Yeltsin rejects bloodshed, top minister tells Clinton

September 30, 1993|By Mark Matthews | Mark Matthews,Staff Writer

UNITED NATIONS -- Russia's foreign minister told President Clinton yesterday that Russian President Boris N. Yeltsin would resort to violence only if provoked and had no intention of storming the parliament building.

"No storming of the [parliament building] is planned," Foreign Minister Andrei V. Kozyrev told Mr. Clinton in Washington, a senior U.S. official related.

Relaying a message from Mr. Yeltsin to the U.S. president, the foreign minister said the Russian president wanted to "reiterate his firm decision to avoid bloodshed or any use of force as much as possible unless attacked," the U.S. official said.

The message coincided with a new report from the U.S. Embassy in Moscow that essentially supported Mr. Kozyrev's statements. It said Mr. Yeltsin "has no plans for force and will employ force only if provoked," the official said in a briefing at the White House.

Rather than imposing an ultimatum for Mr. Yeltsin's opponents to quit the parliament building, the embassy report said that the Russian president intended to use persuasion and to negotiate with his opponents on what happens next.

The assurances calmed growing nervousness within the U.S. government over events in Moscow.

"The operative consideration in President Yeltsin's mind is finding a way out of this crisis that avoids bloodshed," the senior U.S. official said.

However, he also said that if Mr. Yeltsin's opponents initiate violence, "the Russian authorities clearly have contingency plans to deal with that if that should arise."

President Clinton, who earlier yesterday had reiterated his unswerving support for Mr. Yeltsin, praised him during the meeting with Mr. Kozyrev as standing "on the right side of history."

The foreign minister, speaking to reporters later, complained that the occupants of the parliament, which Mr. Yeltsin has dissolved, were "desperately looking for" a provocation.

"They need someone hurt from their side," he said.

The White House used the occasion of Mr. Kozyrev's visit for an all-out display of support for Mr. Yeltsin that contrasted sharply with Secretary of State Warren M. Christopher's reserved and cautious statements earlier in the day following his own meeting with the foreign minister.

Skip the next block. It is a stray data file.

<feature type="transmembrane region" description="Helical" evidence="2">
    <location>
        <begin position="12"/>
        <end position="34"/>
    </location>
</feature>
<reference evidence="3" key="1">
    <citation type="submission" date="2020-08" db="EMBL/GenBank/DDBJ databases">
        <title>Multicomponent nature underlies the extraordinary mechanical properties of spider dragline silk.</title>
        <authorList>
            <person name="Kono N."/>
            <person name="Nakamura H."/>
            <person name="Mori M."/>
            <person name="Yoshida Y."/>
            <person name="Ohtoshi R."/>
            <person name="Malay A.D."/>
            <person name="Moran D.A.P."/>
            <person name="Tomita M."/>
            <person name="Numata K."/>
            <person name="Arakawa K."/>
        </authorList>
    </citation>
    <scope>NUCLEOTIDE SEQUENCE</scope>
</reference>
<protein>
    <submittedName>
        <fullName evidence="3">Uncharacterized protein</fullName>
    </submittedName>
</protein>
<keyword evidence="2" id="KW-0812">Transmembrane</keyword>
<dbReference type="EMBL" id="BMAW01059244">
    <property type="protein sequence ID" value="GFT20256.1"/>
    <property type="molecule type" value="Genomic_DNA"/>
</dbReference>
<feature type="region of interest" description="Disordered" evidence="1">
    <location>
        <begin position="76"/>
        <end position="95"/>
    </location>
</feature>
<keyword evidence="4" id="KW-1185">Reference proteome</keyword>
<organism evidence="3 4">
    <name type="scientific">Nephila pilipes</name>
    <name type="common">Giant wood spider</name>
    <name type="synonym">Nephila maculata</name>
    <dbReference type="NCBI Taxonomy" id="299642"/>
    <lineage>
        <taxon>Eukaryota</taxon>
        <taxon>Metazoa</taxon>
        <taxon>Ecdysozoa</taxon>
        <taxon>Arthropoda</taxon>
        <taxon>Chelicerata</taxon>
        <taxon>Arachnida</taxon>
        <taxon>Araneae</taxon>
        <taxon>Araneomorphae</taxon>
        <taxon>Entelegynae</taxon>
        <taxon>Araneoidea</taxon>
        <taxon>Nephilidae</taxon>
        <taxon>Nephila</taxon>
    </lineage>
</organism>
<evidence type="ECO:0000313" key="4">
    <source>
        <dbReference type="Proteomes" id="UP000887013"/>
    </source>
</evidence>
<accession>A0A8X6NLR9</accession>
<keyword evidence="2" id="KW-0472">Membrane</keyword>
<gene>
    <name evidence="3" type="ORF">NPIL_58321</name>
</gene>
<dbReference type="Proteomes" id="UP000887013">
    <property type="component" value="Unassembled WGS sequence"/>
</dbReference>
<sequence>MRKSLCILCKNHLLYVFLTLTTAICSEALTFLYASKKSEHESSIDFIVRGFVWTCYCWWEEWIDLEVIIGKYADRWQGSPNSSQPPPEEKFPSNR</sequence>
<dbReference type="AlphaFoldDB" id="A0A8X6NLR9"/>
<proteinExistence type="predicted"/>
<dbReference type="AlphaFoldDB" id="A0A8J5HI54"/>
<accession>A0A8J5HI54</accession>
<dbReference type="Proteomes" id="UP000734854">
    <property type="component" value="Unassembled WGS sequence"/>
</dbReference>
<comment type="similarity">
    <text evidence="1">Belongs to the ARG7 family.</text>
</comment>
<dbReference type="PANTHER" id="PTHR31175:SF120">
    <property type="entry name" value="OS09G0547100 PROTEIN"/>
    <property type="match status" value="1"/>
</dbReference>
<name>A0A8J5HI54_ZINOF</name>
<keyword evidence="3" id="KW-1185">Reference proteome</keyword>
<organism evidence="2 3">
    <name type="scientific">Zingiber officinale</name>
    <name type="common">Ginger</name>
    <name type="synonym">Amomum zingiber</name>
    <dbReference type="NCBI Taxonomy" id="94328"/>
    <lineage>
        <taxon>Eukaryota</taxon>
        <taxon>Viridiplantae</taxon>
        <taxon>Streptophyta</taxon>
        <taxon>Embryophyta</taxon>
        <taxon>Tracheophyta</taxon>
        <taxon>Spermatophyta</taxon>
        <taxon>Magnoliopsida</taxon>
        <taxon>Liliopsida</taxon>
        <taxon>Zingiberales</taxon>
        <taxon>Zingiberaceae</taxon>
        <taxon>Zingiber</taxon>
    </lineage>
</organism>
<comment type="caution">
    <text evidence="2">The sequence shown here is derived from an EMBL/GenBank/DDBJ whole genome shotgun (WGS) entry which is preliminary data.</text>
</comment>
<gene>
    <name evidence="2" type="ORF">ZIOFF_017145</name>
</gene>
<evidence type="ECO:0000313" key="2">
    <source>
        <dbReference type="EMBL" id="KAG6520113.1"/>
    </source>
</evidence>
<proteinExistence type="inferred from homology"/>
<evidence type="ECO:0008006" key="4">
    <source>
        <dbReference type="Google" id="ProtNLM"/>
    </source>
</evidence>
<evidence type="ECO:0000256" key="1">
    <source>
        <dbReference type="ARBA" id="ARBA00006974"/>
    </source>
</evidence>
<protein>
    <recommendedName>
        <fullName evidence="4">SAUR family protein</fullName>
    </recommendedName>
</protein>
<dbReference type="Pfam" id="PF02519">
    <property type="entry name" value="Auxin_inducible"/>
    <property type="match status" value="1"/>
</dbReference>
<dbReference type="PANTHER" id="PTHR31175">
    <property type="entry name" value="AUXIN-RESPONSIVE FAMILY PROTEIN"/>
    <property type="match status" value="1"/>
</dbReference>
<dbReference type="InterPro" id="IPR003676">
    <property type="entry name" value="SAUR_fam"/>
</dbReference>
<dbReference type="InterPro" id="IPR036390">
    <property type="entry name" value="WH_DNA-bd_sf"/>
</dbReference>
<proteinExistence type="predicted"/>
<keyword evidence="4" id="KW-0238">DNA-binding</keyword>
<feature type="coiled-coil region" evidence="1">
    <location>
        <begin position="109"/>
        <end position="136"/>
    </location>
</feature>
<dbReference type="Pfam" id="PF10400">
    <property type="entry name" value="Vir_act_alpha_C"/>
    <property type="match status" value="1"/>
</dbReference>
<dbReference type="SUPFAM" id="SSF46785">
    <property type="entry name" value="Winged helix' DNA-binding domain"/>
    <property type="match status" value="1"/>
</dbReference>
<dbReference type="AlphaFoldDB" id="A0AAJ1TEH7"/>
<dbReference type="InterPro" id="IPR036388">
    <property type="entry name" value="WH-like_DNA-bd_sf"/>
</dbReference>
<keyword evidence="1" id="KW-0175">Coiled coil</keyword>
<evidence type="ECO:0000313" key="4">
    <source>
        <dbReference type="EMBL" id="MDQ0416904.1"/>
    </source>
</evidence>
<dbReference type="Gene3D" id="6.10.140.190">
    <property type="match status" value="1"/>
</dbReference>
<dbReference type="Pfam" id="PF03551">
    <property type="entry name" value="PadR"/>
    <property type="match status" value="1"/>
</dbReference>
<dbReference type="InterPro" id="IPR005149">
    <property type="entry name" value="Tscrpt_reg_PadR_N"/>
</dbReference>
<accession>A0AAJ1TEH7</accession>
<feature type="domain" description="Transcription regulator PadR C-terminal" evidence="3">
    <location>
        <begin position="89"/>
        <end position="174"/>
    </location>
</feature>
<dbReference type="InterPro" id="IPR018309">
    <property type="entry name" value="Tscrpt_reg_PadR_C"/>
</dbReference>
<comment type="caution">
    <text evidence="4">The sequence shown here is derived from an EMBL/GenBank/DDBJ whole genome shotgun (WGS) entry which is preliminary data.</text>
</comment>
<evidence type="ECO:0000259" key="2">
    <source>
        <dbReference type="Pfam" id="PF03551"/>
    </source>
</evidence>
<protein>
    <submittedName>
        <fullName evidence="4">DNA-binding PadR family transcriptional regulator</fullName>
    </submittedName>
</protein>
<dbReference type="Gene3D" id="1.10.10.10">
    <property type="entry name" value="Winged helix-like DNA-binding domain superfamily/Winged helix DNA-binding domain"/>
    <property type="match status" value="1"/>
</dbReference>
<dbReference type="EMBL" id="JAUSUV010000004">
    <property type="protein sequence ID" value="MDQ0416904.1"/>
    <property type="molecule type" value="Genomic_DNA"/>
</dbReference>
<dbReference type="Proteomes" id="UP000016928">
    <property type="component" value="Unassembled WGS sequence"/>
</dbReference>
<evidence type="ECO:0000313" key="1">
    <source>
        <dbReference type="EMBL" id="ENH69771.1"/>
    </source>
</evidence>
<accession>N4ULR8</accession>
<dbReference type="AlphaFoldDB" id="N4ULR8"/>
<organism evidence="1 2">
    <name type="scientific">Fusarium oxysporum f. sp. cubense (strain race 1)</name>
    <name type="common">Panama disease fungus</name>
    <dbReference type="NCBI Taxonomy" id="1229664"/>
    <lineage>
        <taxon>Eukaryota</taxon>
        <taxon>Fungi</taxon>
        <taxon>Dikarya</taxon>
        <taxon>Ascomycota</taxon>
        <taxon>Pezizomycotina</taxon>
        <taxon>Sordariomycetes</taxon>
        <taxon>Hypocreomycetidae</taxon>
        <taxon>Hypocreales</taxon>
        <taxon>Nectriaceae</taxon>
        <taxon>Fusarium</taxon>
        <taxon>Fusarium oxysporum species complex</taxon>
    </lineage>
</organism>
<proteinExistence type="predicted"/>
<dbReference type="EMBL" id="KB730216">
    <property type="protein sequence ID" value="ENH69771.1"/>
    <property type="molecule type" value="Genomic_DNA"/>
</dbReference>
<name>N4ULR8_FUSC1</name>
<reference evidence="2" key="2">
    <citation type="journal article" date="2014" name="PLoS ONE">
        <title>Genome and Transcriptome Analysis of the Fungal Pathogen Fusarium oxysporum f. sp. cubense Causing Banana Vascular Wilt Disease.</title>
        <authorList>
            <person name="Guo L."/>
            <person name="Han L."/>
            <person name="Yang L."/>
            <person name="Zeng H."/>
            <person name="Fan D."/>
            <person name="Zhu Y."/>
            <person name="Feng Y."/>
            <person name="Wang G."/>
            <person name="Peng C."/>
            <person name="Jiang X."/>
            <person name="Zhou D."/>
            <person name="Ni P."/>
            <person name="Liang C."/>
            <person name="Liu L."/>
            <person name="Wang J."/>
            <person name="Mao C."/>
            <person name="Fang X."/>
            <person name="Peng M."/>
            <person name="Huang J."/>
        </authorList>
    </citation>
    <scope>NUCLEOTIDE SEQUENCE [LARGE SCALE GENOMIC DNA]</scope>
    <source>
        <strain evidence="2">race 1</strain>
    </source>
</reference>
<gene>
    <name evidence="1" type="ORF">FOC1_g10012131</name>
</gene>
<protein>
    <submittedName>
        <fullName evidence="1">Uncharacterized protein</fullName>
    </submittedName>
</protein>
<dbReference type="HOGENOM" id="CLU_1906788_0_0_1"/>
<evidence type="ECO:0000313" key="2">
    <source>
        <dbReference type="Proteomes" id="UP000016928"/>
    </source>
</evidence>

President Clinton came out swinging in behalf of the Russian president, insisting that Mr. Yeltsin had kept the peace in Moscow despite "very, very difficult, intense circumstances."

"If there were a lot of people armed in there and he was worried about civil disorder and unrest and people being shot when you're in charge of a government, your first obligation is to try to keep the peace and keep order," Mr. Clinton said.

By contrast, Mr. Christopher, after the earlier meeting at the Russian mission in Manhattan, withheld any expression of satisfaction with Mr. Kozyrev's assurances that Russia intended to deal with the crisis without force.

Instead, Mr. Christopher just reiterated the Russian's statements to him without comment, and a senior aide said later that he remained concerned about the situation.

At the Washington meeting, Mr. Kozyrev also disclaimed any intention to carry out a new "Monroe doctrine" involving newly independent states on Russia's periphery.

Russia's assertion of its own sphere of influence in the former Soviet Union has caused wide speculation about new imperial ambitions.

These weren't totally put to rest Tuesday by Mr. Kozyrev's speech to the United Nations General Assembly in which he staked out out peacemaking within the former Soviet Union as Russia's job alone.

Mr. Clinton stressed to Mr. Kozyrev that Russian peacekeeping efforts should "respect the territorial integrity" of surrounding states, a senior official said.

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